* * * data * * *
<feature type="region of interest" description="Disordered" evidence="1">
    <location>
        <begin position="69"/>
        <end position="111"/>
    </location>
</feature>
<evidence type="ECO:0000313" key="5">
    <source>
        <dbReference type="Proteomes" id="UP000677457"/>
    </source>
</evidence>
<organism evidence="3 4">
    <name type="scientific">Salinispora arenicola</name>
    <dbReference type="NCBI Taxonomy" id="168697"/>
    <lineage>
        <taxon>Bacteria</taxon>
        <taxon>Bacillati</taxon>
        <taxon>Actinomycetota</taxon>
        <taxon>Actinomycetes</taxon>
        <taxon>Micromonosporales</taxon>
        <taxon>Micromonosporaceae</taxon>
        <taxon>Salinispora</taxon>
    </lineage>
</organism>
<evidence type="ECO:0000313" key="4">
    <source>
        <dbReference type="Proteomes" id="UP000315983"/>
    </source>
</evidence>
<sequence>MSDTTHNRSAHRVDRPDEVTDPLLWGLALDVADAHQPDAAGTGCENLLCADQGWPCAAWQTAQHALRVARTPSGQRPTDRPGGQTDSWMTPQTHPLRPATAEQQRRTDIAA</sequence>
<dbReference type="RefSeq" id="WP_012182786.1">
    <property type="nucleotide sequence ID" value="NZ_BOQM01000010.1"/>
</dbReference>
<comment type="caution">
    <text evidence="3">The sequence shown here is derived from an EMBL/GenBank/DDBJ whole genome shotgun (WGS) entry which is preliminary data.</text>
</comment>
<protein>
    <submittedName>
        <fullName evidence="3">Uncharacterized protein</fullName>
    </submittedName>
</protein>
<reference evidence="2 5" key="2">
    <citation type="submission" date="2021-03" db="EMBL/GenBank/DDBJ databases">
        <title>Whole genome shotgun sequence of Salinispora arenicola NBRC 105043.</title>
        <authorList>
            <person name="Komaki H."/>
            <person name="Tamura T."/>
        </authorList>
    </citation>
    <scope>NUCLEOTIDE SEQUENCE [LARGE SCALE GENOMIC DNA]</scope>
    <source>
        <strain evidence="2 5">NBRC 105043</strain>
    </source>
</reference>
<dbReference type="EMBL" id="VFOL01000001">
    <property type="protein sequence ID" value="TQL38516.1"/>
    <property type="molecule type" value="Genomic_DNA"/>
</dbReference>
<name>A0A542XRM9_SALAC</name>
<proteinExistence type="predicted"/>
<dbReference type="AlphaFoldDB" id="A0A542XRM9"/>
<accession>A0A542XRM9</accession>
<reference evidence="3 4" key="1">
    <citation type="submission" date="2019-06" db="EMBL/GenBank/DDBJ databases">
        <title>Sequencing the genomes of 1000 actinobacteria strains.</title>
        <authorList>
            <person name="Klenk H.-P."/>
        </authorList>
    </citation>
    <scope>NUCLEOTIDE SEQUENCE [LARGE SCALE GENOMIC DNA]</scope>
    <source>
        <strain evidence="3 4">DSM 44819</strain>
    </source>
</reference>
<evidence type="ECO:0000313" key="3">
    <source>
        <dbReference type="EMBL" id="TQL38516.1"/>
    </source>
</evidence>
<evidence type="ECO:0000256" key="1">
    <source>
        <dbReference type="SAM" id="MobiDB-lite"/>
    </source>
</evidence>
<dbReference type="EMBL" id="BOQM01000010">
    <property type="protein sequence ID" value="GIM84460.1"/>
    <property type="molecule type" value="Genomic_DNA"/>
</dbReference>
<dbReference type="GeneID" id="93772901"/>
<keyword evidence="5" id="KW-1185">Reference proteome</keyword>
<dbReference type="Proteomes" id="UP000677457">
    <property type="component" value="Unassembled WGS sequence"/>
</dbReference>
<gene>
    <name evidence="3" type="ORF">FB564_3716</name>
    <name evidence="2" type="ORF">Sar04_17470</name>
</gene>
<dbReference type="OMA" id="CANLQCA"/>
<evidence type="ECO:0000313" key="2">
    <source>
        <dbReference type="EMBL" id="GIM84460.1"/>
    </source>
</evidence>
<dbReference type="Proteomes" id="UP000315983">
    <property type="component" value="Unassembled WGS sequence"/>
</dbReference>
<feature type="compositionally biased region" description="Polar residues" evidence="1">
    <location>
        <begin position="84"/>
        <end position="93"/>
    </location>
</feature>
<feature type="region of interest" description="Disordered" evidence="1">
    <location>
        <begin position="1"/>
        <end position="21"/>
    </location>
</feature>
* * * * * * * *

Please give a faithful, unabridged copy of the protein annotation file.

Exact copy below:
<feature type="region of interest" description="Disordered" evidence="1">
    <location>
        <begin position="69"/>
        <end position="111"/>
    </location>
</feature>
<evidence type="ECO:0000313" key="5">
    <source>
        <dbReference type="Proteomes" id="UP000677457"/>
    </source>
</evidence>
<organism evidence="3 4">
    <name type="scientific">Salinispora arenicola</name>
    <dbReference type="NCBI Taxonomy" id="168697"/>
    <lineage>
        <taxon>Bacteria</taxon>
        <taxon>Bacillati</taxon>
        <taxon>Actinomycetota</taxon>
        <taxon>Actinomycetes</taxon>
        <taxon>Micromonosporales</taxon>
        <taxon>Micromonosporaceae</taxon>
        <taxon>Salinispora</taxon>
    </lineage>
</organism>
<evidence type="ECO:0000313" key="4">
    <source>
        <dbReference type="Proteomes" id="UP000315983"/>
    </source>
</evidence>
<sequence>MSDTTHNRSAHRVDRPDEVTDPLLWGLALDVADAHQPDAAGTGCENLLCADQGWPCAAWQTAQHALRVARTPSGQRPTDRPGGQTDSWMTPQTHPLRPATAEQQRRTDIAA</sequence>
<dbReference type="RefSeq" id="WP_012182786.1">
    <property type="nucleotide sequence ID" value="NZ_BOQM01000010.1"/>
</dbReference>
<comment type="caution">
    <text evidence="3">The sequence shown here is derived from an EMBL/GenBank/DDBJ whole genome shotgun (WGS) entry which is preliminary data.</text>
</comment>
<protein>
    <submittedName>
        <fullName evidence="3">Uncharacterized protein</fullName>
    </submittedName>
</protein>
<reference evidence="2 5" key="2">
    <citation type="submission" date="2021-03" db="EMBL/GenBank/DDBJ databases">
        <title>Whole genome shotgun sequence of Salinispora arenicola NBRC 105043.</title>
        <authorList>
            <person name="Komaki H."/>
            <person name="Tamura T."/>
        </authorList>
    </citation>
    <scope>NUCLEOTIDE SEQUENCE [LARGE SCALE GENOMIC DNA]</scope>
    <source>
        <strain evidence="2 5">NBRC 105043</strain>
    </source>
</reference>
<dbReference type="EMBL" id="VFOL01000001">
    <property type="protein sequence ID" value="TQL38516.1"/>
    <property type="molecule type" value="Genomic_DNA"/>
</dbReference>
<name>A0A542XRM9_SALAC</name>
<proteinExistence type="predicted"/>
<dbReference type="AlphaFoldDB" id="A0A542XRM9"/>
<accession>A0A542XRM9</accession>
<reference evidence="3 4" key="1">
    <citation type="submission" date="2019-06" db="EMBL/GenBank/DDBJ databases">
        <title>Sequencing the genomes of 1000 actinobacteria strains.</title>
        <authorList>
            <person name="Klenk H.-P."/>
        </authorList>
    </citation>
    <scope>NUCLEOTIDE SEQUENCE [LARGE SCALE GENOMIC DNA]</scope>
    <source>
        <strain evidence="3 4">DSM 44819</strain>
    </source>
</reference>
<evidence type="ECO:0000313" key="3">
    <source>
        <dbReference type="EMBL" id="TQL38516.1"/>
    </source>
</evidence>
<evidence type="ECO:0000256" key="1">
    <source>
        <dbReference type="SAM" id="MobiDB-lite"/>
    </source>
</evidence>
<dbReference type="EMBL" id="BOQM01000010">
    <property type="protein sequence ID" value="GIM84460.1"/>
    <property type="molecule type" value="Genomic_DNA"/>
</dbReference>
<dbReference type="GeneID" id="93772901"/>
<keyword evidence="5" id="KW-1185">Reference proteome</keyword>
<dbReference type="Proteomes" id="UP000677457">
    <property type="component" value="Unassembled WGS sequence"/>
</dbReference>
<gene>
    <name evidence="3" type="ORF">FB564_3716</name>
    <name evidence="2" type="ORF">Sar04_17470</name>
</gene>
<dbReference type="OMA" id="CANLQCA"/>
<evidence type="ECO:0000313" key="2">
    <source>
        <dbReference type="EMBL" id="GIM84460.1"/>
    </source>
</evidence>
<dbReference type="Proteomes" id="UP000315983">
    <property type="component" value="Unassembled WGS sequence"/>
</dbReference>
<feature type="compositionally biased region" description="Polar residues" evidence="1">
    <location>
        <begin position="84"/>
        <end position="93"/>
    </location>
</feature>
<feature type="region of interest" description="Disordered" evidence="1">
    <location>
        <begin position="1"/>
        <end position="21"/>
    </location>
</feature>